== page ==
What To Look For In Finding a Therapist to Treat Sensory Processing Disorder

What To Look For In Finding a Therapist to Treat Sensory Processing Disorder

Suzanne Fullerton's picture


Evaluating SPD

Evaluation of the child with suspected SPD requires an extensive look at the whole child and his/her behaviors and how the behaviors impact the roles of the child in everyday functioning. Standardized tests help to identify specific areas of sensory dysfunction, while clinical observations and family/child interview help to link evaluation findings to how the identified areas of dysfunction are affecting the child’s functioning day to day. 

Sensory integration therapy is a very specialized type of treatment, which requires extensive training in the sensory integration theory and frame of reference.  Therapists who acquire this extensive training are certified in the Sensory Integration Praxis Test, which requires over 90 hours of training in research, theory, evaluation, interpretation, and treatment of sensory integration dysfunction. Therapists also receive specialized training offered through the Sensory Processing Disorder Foundation’s STAR Center (the hub of research and practice for SPD) via their mentorship programs.

Treating SPD

Treatment for the child with sensory processing/integration dysfunction is individualized for the specific needs of the child. Therapeutic activities are carefully chosen to elicit physiological responses so that the body can learn to make appropriate responses to the various sensory stimuli. Behavioral and body responses are carefully monitored and activities adjusted to allow the child to learn new neurological “mapping” which aids in learning new ways of coping, modulating activity level to attend and learn, coordinate body movements, and respond more appropriately to sensory stimuli.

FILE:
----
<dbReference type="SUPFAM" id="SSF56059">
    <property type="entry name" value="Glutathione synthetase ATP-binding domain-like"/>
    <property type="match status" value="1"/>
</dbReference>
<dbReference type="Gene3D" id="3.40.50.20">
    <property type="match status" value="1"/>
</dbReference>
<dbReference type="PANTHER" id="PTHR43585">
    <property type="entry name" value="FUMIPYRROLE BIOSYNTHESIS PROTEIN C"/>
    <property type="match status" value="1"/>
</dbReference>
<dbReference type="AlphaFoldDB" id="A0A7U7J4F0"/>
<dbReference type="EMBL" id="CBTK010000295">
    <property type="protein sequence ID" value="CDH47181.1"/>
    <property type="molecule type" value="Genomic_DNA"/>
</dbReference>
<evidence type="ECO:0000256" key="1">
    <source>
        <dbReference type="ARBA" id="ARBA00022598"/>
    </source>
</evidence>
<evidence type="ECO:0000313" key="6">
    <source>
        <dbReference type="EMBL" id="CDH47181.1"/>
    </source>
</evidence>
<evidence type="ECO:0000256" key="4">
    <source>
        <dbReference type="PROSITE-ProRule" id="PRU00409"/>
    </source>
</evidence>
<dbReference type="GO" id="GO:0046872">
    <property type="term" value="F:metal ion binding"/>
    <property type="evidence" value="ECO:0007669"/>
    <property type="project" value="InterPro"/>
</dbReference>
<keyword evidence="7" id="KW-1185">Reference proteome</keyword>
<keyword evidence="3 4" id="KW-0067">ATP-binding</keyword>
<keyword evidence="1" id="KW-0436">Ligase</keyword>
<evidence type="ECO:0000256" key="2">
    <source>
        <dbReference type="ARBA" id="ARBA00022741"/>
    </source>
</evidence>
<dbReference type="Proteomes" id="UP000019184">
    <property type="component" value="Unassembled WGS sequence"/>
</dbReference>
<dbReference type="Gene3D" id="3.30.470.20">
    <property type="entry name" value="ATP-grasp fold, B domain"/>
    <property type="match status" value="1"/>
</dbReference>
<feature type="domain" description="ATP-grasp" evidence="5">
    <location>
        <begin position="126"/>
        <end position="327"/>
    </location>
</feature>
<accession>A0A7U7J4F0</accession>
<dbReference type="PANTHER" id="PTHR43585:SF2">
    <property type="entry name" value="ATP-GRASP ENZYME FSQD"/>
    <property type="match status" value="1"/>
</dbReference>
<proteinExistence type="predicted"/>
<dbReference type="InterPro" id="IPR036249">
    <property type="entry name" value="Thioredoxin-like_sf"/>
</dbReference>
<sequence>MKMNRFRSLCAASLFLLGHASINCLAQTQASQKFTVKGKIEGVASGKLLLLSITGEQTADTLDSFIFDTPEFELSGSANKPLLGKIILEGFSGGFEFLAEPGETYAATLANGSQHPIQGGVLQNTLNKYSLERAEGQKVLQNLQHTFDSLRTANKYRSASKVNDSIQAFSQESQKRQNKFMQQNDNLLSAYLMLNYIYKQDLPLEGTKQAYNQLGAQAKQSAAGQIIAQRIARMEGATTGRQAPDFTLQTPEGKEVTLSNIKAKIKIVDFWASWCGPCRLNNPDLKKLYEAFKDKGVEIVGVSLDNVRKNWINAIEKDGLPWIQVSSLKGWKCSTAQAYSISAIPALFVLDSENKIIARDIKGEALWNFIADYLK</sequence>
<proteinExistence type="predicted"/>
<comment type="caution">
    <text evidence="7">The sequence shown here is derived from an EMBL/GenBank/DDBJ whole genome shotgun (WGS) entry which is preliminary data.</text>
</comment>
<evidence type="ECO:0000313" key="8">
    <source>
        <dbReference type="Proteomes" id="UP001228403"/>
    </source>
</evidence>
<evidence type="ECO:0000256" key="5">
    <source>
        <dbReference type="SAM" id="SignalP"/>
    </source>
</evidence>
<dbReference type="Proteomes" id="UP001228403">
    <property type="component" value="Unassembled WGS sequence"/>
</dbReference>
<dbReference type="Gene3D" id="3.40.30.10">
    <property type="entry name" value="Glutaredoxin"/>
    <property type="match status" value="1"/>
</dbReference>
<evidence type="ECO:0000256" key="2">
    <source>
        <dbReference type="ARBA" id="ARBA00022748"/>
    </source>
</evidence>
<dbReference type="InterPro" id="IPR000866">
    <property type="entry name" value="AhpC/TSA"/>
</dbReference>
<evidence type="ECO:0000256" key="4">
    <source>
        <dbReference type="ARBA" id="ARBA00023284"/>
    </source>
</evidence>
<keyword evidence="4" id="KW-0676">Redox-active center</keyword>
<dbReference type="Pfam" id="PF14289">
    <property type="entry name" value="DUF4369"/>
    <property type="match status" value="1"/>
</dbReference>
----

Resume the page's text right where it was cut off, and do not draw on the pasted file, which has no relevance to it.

Although therapeutic sensory activities are chosen very intentionally, the treatment is child driven, meaning that typical play activities of the child’s interest are incorporated. SI therapists guide the intensity and type of movement or tools used in conjunction with the child-led play activity to give the child the correct challenge needed for optimal learning.  Sensory integration treatment works best when behavioral methods are applied and consistently done in all of the child’s environments. 

Another key factor to treating children with sensory integration dysfunction is to teach self-regulation skills. Child and caregiver education is vital to help the child understand his/her reactions to stimuli so that the child can begin to understand and apply strategies to:

  • Decrease or diminish undesired behaviors
  • Minimize the frequency of undesired behaviors associated with SPD
  • Increase awareness of the child’s unique design so that the child and family can gain a fresh perspective as to why the child is responding with undesired behaviors
  • Empower the child in all types of environments with a variety of people so that the child can be more independent
  • Integrate socially with peers
  • Increase the child’s ability to try new things
  • Decrease anxiety
  • Improve the child’s overall quality of life in everyday tasks in the home, school, and community


Treatment Methods

Treatment methods used in treating the child with SPD will vary between therapists. However, it is important to note that the intention of sensory integration therapy is to provide purposeful and meaning activities, which can have an impact on the neurological level. It is important the activities for the child are presented at a level in which the child is challenged and can be successful at the task.

 Things to look for in your child’s treatment goals and sessions:

  • A variety of movements are used during treatment, using a variety of moveable surfaces (the same activities are not done repetitively necessarily)
  • Behavioral tools and strategies are used in conjunction with sensory integration treatment
  • Education for the child and/or parent are given for self-regulation
  • Recommended treatment tools to use at home are feasible to use and fits within the family’s schedule
  • The therapist treating has a knowledge for discerning behaviors associated with SPD versus other causes for behaviors
  • Therapist guides the parents on how to observe and change factors in the child’s life that may help the child cope and respond with more desired behaviors
  • The therapist is able assist the child with SPD using other types of supports such as language boards, visual schedules, graphic organizers or charts, etc. to aid in communication and organizational skills

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